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National Australia Bank (NAB) and the two largest casino operators in Australia are under investigation by regulators over potential breaches of AML (Anti-money Laundering) laws.
The probed parties could all face multi-million dollar penalties for serious non-compliance with AML and Counter-terrorism Financing (CTF) laws.
The AUSTRAC, Australian Transaction Reports and Analysis Centre, is a government-appointed financial regulator. The regulatory body has been assigned with tasks such as the prevention of organized crimes and terrorist activities to safeguard banks and other financial institutions from falling victim to money launderers and similar criminals.
Top Australian Casinos Under Probe
Crown Resorts Ltd, the casino that is already facing investigation over multiple cases by Australian authorities, is now being probed by the AUSTRAC agency. According to AUSTRAC, potential AML breaches have been identified at the casino in the west coast city of Perth.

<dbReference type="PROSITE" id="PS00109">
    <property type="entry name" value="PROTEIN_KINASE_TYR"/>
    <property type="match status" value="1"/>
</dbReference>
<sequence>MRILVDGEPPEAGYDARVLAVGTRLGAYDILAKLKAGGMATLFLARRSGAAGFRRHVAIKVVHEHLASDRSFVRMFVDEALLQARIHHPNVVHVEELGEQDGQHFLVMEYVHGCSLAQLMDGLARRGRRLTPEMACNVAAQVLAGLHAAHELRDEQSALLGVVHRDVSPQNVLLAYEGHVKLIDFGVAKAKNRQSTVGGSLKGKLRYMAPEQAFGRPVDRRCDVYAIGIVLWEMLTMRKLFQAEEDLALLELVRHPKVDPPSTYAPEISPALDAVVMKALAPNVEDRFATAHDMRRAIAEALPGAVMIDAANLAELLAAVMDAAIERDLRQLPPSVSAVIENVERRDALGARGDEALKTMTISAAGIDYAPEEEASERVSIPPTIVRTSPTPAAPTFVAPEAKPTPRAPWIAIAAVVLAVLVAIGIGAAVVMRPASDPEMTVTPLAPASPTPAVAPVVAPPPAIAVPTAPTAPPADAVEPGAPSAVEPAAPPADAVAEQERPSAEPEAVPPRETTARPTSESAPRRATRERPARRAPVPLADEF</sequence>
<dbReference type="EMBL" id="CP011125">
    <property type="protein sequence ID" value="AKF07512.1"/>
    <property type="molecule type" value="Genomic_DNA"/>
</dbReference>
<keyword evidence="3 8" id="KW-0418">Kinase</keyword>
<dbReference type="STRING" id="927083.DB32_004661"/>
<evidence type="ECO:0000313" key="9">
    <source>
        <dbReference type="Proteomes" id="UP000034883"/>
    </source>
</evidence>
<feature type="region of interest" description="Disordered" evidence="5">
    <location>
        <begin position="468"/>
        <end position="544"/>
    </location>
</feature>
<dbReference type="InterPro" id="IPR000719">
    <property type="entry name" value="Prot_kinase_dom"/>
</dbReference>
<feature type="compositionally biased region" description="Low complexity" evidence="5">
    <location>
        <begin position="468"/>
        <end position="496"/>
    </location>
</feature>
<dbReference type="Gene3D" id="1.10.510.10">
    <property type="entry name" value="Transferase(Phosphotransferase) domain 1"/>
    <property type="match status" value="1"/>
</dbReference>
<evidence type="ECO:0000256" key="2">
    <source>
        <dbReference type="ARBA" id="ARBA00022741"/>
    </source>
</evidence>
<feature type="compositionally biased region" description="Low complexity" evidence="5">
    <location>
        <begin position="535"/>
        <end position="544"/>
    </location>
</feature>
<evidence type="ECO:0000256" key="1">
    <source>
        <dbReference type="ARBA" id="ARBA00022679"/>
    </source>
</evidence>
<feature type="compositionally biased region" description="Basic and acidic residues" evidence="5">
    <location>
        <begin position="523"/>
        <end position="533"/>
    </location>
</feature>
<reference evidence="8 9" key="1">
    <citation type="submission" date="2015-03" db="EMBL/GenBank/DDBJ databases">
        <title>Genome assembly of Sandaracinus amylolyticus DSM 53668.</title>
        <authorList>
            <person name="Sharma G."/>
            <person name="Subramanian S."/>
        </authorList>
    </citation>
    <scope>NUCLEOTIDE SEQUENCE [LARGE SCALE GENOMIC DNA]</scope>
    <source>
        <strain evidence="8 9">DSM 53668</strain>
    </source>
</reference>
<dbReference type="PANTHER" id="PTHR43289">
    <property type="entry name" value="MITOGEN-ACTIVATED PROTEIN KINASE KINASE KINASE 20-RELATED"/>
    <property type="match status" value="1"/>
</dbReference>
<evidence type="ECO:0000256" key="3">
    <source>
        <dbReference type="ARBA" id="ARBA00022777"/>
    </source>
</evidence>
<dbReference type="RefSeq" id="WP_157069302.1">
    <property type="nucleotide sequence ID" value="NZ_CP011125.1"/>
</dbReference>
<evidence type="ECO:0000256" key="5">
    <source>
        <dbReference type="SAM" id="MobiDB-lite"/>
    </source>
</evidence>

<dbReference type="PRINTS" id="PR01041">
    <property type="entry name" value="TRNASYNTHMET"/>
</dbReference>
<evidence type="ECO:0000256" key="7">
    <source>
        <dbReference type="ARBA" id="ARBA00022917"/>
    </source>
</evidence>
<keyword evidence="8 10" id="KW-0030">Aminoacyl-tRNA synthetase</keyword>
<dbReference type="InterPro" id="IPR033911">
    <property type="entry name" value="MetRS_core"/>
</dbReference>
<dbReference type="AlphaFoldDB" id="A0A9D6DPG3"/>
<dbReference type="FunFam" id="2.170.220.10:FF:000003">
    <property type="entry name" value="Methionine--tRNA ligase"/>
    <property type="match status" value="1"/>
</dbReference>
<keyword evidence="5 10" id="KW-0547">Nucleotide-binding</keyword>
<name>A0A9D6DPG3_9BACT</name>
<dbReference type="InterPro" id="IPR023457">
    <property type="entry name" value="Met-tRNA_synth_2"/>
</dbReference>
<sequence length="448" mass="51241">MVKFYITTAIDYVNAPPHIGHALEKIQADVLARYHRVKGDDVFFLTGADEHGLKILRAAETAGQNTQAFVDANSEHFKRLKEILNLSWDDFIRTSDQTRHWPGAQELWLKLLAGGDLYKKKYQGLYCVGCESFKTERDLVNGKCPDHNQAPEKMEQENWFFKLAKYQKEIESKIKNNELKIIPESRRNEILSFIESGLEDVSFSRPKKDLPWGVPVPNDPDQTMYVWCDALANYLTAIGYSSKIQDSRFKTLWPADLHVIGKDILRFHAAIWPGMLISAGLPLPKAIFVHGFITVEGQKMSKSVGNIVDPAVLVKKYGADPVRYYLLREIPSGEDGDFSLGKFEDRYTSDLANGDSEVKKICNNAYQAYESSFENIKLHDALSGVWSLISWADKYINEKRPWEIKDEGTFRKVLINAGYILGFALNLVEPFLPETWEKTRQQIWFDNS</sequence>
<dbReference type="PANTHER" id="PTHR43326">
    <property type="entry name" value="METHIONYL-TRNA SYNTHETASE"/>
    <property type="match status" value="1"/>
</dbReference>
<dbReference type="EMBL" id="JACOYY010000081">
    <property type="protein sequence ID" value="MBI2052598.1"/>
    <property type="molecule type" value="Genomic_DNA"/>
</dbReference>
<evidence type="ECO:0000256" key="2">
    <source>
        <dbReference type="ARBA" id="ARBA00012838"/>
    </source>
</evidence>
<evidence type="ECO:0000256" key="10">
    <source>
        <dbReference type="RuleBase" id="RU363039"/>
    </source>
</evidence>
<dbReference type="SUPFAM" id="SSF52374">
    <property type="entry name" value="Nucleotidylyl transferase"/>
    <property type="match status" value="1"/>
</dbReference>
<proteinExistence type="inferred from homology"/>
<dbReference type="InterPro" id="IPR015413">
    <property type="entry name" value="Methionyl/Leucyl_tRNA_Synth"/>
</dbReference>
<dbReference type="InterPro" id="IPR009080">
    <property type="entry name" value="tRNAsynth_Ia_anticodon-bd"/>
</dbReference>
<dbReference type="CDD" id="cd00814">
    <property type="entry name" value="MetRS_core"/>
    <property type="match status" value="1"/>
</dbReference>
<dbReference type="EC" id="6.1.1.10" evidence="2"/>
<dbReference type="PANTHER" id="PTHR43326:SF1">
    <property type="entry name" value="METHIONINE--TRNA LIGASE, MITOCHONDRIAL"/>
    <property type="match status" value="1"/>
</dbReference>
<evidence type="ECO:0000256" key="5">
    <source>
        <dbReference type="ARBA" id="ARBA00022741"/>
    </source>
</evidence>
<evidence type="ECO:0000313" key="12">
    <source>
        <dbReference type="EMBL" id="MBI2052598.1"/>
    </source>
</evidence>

The second casino, Star Entertainment Ltd., stated that AUSTRAC believes they have failed to meet due diligence requirements on PEPs (Politically Exposed Persons) and high-risk entities. Due to substandard procedures, the casino may have seriously breached the money laundering law.
Both of the cases have been referred to AUSTRAC’s enforcement team to issue court-ordered fines and other penalties.
NAB Under Scrutiny
According to AUSTRAC, problems at NAB are highly indicative of potentially serious and ongoing non-compliance. Measures that fell below the par include lagging customer due diligence and other necessary compliance obligations.
The Chief Executive Officer at NAB, Ross McEwan has agreed to cooperate with the regulator and stated:
“NAB has an important role in monitoring and reporting suspicious activity and keeping Australia’s financial system, our bank and our customers safe. We are very aware that we need to further improve our performance in relation to these matters. We have been working to improve and clearly have more to do”.
Following the news, the bank’s shares dropped by 2.8%.
Last year, Westpac Banking Corp. had to pay fines worth AUD 1.3 billion, while two years prior to that, the Commonwealth Bank Ltd. was ordered to pay AUD 700 million for breaching the same legislation.
If NAB is forced to pay such heavy fines, there is a high likelihood that it might not be able to reach its cost target of AUD 7.7 billion.